Saturday, April 23, 2011

Today is World Book Day. Six Reasons Why Google Books Failed

Today is World Book Day. It feels nice. I would like to remember all the books I have read, the characters I have read about, forgotten now, or, well, almost. Meanwhile, the New York Review of Books lists six reasons why Google Books failed here. Excerpts:

One
First, Google abandoned its original plan to digitize books in order to provide online searching. (They scanned the books instead.)

Two
Authors of out-of-print books who failed to notify Google of their refusal to participate in its project were deemed to have accepted it. (This sounds arbitrary.)

Three
Third, in setting terms for the digitization of orphan books—copyrighted works whose rights holders are not known—the settlement eliminated the possibility of competition.

Fourth
Foreign rights holders objected that the digitization of their books would violate international copyright law, particularly in the case of out-of-print books, which Google proposed to market unless it received opt-out notification from the authors or their estates.

Fifth
Fifth, the settlement was an attempt to resolve a class action suit, but the plaintiffs did not adequately represent the class to which they belonged. The Authors Guild has 8,000 members but the number of living writers who have published works during the last half century probably amounts to far more than one hundred thousand.

Sixth
Sixth, in the course of administering its sales, both of individual books and of access to its data base by means of institutional subscriptions, Google might abuse readers' privacy by accumulating information about their behavior.

All very valid points these. I guess the project was doomed from the beginning. Let me tell you why. There is an important lesson to be learnt here.

Till now businesses were run with the sole purpose of serving customers, giving them service. The business that gave the best service always survived because they had loyal customers. Read The IBM Way for this. Why did IBM survive inspite of all odds? They gave service. Likewise, why is Walmart so popular? It gives service. Why are the best cars so popular? They give good service. Why are Japanese products selling so well? Because they have a culture of good service.

Look at the new economics that are sweeping like a typhoon across business organisations. These days none of the new internet start-ups believe in giving service, including Google. If you want to complain, you will be taken to a page with a list of questions (called FAQs) and told to fend for yourselves. In effect, it is saying, "You have a problem? You search it out here. We won't spoonfeed you." However, this is the big mistake they are making. A customer likes to be spoonfed because a customer expects it. Somebody famously said, "The customer is your wife." She understands nothing of the modern world and you have to explain things to her and do it for her. For all you know your customer may be short sighted, handicapped, old and infirm, anything.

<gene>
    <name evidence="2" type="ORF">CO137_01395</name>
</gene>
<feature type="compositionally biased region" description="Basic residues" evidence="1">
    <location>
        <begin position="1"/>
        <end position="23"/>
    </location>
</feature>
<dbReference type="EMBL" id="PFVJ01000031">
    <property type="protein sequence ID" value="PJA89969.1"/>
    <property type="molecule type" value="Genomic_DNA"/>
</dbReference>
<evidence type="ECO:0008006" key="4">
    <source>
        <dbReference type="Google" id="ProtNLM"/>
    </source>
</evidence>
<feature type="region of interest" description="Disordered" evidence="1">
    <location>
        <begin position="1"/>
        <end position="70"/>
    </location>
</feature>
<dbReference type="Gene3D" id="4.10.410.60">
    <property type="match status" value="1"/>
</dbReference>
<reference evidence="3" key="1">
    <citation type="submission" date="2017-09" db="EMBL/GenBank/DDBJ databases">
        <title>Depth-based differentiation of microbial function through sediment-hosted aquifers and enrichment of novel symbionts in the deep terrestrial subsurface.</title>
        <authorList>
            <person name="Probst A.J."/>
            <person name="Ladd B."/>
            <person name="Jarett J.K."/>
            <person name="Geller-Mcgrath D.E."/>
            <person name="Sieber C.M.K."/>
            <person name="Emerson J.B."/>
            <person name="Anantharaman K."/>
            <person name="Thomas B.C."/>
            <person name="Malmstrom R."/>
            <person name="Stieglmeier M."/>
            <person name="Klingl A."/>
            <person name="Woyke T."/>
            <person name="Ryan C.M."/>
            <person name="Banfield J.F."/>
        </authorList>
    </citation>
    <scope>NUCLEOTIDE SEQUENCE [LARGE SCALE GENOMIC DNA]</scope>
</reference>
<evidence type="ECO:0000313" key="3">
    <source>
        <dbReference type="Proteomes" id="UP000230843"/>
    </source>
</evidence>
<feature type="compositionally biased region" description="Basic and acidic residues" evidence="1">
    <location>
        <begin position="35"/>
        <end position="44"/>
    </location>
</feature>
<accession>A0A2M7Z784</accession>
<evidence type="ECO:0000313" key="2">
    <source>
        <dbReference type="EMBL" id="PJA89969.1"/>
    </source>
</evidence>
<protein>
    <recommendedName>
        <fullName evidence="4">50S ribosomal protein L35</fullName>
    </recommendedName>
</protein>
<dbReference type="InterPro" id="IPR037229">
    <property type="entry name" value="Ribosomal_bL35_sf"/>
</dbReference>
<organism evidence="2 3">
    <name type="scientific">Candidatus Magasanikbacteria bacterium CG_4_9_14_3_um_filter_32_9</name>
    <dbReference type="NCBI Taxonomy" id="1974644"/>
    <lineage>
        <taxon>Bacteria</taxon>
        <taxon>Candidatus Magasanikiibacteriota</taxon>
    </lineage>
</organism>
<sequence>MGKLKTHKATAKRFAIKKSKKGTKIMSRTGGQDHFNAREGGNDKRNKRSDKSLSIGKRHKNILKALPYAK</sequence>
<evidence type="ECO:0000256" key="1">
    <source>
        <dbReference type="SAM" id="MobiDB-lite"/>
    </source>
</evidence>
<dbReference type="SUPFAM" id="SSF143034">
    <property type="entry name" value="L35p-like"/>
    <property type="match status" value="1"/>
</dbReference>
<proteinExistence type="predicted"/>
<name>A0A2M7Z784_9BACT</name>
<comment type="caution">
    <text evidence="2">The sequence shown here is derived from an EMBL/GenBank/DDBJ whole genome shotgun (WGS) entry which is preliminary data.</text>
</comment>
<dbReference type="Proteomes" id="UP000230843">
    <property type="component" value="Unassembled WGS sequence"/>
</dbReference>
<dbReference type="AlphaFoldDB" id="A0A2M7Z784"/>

Go to any customer support of telecom companies. I have blogged about this often. You will hear canned music, their sales pitches, and a hundred and one options. But not a single live voice will talk to you and understand your problem. So when a hearing-impaired person calls what happens? He quits in frustration. Don't forget that he is a customer.

The world of technology has taken a big leap from analog to digital. However, it hasn't resolved the issue of servicing its customers. In other words it hasn't found a solution to the problem of keeping the huge database of its customers in a happy state and coming back. A disgruntled customer is a bad thing for business. In case of Google Books the authors and their estates were customers. So were the readers of the books. In effect Google didn't see or enlist authors as its customers or client base.

Okay, okay, I won't make it out to be a laundry list of problems but the problem out there is: how to give service for your digital online products. Any ideas?

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